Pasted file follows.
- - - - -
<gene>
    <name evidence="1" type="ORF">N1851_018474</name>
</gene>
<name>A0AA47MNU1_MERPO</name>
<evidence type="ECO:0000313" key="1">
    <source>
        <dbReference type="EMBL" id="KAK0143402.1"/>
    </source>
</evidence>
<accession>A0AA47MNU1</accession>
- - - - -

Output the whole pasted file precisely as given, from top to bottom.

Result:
<gene>
    <name evidence="1" type="ORF">N1851_018474</name>
</gene>
<name>A0AA47MNU1_MERPO</name>
<evidence type="ECO:0000313" key="1">
    <source>
        <dbReference type="EMBL" id="KAK0143402.1"/>
    </source>
</evidence>
<accession>A0AA47MNU1</accession>